Only SOME black people think it is STRANGE that Lupita is popular. Why they think its strange is for them to self analyze because I have no time for their internal issues. Everyone else is simple charmed by this young lady regardless of skin color just like people including me were charmed by other "IT" girls like Jennifer Lawrence. And no it was not "white" media that made me feel this way about Lupita like I don't have my own mind. I was just glad that the response I had when I first saw her was echoed in many other people. That is having an "IT" factor.

March 25, 2014 | Unregistered CommenterLydia

@guest - I guess I'm baffled as to what a fetish is. It seems like anyone outside of the "norm" receiving attention by the larger media can be deemed a fetish. Concerning Djimon Hounsou you stated,

"The giant billboard of him wearing only his Calvin Klein underwear that stood in the center of Times Square became legendary.
In the eyes and minds of the fashion elite, Djimon was absolutely a fetish. They viewed his dark skin and perfect body as a canvas to explore their racial fantasies."

Tyson Beckford (a dark skin Black man) as well as countless White men such as David Beckham and Mark Wahlberg have also graced the same Calvin Klein billboards wearing only their underwear. All were beautiful men with amazing bodies. Were they fetishes as well or just Djimon? Djimon scored a coveted fashion campaign with a major designer. Do you think that he feels bad about the exposure and the opportunities that followed? Also many of us love seeing ALL of those man clad only in their underwear, larger than life!

I'll need to see some concrete examples of where he was treated any differently than the usual "it" girl/boy in the fashion or entertainment world. I hear similar stories of many young men and women who are suddenly thrust into the spotlight. In the fashion world, it's usually just a matter of being in the right place at the right time!

You also stated, "His receiving two Academy Award nominations as well as helping to pave the way for other African men in the modeling industry is a testament to both his immense talent and great determination."

So it was actually the fact that he was considered beautiful, talented, and a hard worker that caused him to gain fame and not because he was a fetish? He certainly paved the way for other men with similar looks to enter into fashion. Alek Wek did the same for women. Now it's very common to see women with skin darker than chocolate and closely cropped, kinky hair gracing the runways and in fashion spreads. How would we have gotten to where we are today if people like Djimon and Alek weren't featured in all matter of media and given the exposure that they were given, aka your definition of being fetishized?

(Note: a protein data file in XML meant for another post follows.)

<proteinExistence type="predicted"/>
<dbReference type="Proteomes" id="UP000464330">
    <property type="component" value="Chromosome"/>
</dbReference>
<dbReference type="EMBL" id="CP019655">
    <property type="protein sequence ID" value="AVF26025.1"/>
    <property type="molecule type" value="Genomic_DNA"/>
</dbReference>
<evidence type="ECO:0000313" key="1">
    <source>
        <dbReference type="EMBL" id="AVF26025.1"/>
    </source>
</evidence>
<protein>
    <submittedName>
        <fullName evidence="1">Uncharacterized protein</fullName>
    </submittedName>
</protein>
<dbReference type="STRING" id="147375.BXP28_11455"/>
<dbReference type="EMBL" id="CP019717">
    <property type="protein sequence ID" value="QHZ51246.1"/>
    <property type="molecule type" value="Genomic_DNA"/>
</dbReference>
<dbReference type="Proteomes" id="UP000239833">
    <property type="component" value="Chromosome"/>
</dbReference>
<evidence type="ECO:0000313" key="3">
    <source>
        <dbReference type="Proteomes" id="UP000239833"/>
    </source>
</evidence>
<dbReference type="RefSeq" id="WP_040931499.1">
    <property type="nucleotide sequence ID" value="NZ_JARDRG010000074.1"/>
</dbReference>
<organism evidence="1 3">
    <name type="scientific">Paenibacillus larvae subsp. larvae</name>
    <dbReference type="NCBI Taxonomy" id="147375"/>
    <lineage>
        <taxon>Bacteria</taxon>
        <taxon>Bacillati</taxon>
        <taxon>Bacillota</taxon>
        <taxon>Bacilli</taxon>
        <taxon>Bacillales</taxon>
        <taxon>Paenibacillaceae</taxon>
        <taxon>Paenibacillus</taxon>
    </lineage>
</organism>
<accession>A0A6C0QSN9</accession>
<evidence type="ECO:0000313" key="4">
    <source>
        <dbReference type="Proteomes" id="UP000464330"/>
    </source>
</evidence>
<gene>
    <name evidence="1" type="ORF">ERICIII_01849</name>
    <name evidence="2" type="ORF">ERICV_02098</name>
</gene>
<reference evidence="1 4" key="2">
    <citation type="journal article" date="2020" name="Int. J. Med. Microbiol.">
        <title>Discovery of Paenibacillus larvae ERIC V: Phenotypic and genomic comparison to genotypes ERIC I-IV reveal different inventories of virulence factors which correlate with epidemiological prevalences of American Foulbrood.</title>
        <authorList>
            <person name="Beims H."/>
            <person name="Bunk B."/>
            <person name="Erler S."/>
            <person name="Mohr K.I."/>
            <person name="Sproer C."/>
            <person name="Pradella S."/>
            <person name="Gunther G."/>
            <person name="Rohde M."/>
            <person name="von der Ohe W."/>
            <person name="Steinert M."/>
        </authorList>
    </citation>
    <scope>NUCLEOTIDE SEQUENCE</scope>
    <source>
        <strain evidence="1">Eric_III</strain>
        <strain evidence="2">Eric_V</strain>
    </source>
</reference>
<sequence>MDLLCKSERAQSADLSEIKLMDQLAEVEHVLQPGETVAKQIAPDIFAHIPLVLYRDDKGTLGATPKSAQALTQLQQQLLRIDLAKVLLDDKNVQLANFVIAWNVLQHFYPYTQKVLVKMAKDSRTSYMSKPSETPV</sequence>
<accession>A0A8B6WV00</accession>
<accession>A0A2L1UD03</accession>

I don't know much about the state of Djimon's career at this point. He had a pretty good run as far I'm concerned. In entertainment and fashion, one's star can burn out just as quicky as it ignited. However, I'd like to leave it up to Djimon and Lupita to inform us of how they view the attention that they've gotten. No one, especially those with self esteem issues, should try to define their experiences.

March 27, 2014 | Unregistered Commentersaadiyah


"No one, especially those with self esteem issues, should try to define their experiences." I co-sign this statement. It seems like people are projecting their own issues with embracing dark-skin as beautiful onto Lupita. Lupita does not seem to have a problem with the attention on her appearance so far so maybe the people talking about her being a "fetish" are the ones with the problem.


What do you mean? Of course the are racists in Hollywood just like there are racists everywhere so what? Lupita is a beautiful woman, there is nothing odd about people appreciating her beauty. Lupita doesn't seem to have a problem with how Hollywood has embraced her and its her life. You may have to ask yourself why are you more concerned about Lupita's business than Lupita herself?